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arved

”TIME.” Painting by my grandson when he was 10 years old.

 

Basically our family milestones are dates of births, graduations, weddings, divorces, retirements and deaths - roughly in that order. Not too many to remember, at least not one’s own.

 

Last Thursday morning at 7:45 AM, while I was still half asleep, my wife asked me what day it was. I mumbled something like “I don’t know, why?” She persisted: “What day is THIS?” After a couple guesses it dawned on me, (expletive deleted), it was Thursday and I had forgotten to put the garbage bag out last night! I raced to the kitchen, grabbed the bag, delivered it to the curb side and quickly returned to bed.

 

Still she was not satisfied, she repeated: “What day…?” Then, eureka! I spurted out: “I know it is our wedding annversary!” After several guesses I got right the number of years: 49 years!

 

I am prepared for situations like this. In my nightstand I had two envelopes with musical greetings cards. I opened the first and as I lifted the cover of the card, a song rang out: “Happy birthday to…” Wrong envelope! The second card sprung open with Aretha Franklin singing: “Thank you, thank you…” It saved my day! (Advice to the reader: Consider saving your anniversary and birthday cards and reusing them next year when in a pinch. Rarely anyone remembers a year later what a card said. Worked for me!)

 

As I reached complete consciousness I became aware how ordered my life is. My two weddings, both occurred in the last week of the month and also my one divorce. This makes it easy to figure that I have enjoyed marital bliss fora total of exactly 59 years in two marriages, of course not at the same time but in sequence and with a respectable two-year interval between them. My oldest son’s birthday is in the same week, thus it is easy to figure out how old he is. And his wedding also occurred on the same week. Only my younger son’s birthday is out of sync of this grouping of events; I timed it to give me an income tax deduction that provided maximum benefit and thus occurred after Christmas. Poor kid! He gets fever gifts than had the birthday and Christmas been further apart.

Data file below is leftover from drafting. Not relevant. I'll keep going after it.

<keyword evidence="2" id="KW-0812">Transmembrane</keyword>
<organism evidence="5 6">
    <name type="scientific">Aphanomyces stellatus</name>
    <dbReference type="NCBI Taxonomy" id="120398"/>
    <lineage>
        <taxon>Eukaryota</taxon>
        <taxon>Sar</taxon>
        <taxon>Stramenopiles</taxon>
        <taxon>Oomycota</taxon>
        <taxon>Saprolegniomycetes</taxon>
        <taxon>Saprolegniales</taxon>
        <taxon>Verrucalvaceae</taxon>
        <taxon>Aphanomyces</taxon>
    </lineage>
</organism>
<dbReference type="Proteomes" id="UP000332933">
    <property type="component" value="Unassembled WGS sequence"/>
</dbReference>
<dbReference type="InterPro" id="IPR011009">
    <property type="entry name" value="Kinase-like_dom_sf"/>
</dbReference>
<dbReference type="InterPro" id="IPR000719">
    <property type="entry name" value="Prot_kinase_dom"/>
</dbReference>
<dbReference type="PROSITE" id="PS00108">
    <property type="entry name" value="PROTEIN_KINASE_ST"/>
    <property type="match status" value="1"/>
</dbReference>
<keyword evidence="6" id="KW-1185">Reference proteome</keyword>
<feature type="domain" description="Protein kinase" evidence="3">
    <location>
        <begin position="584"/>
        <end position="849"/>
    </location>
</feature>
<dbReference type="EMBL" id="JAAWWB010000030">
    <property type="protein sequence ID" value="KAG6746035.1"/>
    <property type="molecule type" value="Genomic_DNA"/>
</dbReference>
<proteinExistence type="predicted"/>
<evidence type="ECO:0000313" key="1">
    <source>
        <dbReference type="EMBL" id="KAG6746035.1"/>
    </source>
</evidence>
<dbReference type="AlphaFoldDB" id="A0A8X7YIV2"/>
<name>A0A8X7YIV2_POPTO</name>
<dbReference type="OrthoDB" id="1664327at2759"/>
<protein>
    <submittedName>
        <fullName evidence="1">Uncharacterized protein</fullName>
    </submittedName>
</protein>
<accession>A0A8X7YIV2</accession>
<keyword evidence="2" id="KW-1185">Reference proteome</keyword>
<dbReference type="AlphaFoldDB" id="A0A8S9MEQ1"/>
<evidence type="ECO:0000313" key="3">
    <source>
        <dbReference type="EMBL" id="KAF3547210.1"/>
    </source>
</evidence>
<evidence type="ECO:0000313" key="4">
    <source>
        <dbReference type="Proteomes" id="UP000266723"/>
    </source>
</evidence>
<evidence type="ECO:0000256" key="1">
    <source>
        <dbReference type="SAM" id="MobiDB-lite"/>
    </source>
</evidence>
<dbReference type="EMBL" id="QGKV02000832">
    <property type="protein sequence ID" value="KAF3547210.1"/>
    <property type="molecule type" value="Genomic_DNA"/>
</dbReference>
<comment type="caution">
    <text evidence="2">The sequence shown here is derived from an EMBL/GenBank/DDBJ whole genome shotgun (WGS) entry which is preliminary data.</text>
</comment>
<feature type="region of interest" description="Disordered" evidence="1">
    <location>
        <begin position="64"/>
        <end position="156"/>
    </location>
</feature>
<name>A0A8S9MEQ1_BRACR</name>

Two days later we sang happy birthday to our older son’s answering machine as we waited for the arrival of our two grandsons flying in just for one full day to be with us oldies – for our wedding anniversary. How flattering. We had a great sunny day at 75 F listening to 1960’s jazz in an outdoor restaurant. 

 

In a way, our other kin were also present, with reminders all around us. Later at home we drank coffee from mugs with pictures of our non-present grandkids and we toasted our son’s birthday drinking spark-ling wine from crystal glasses that our younger son had sent us while serving in Okinawa, this all while sitting under a painting painted for us by our daughter-in-law.

 

What binds us or separates us are memories of past events. Art provides us with props that kindle images of places and events witnessed or just imagined. The importance of visual art is amazing. Art of biblical scenes painted in the middle ages ushered in the era of Renaissance in Europe. The artists produced paintings with imagined scenes that could not have any possible relationship to reality. In the process, they created an imaginary past through which it was possible for ordinary people to relate to the myths and claims of popes and kings.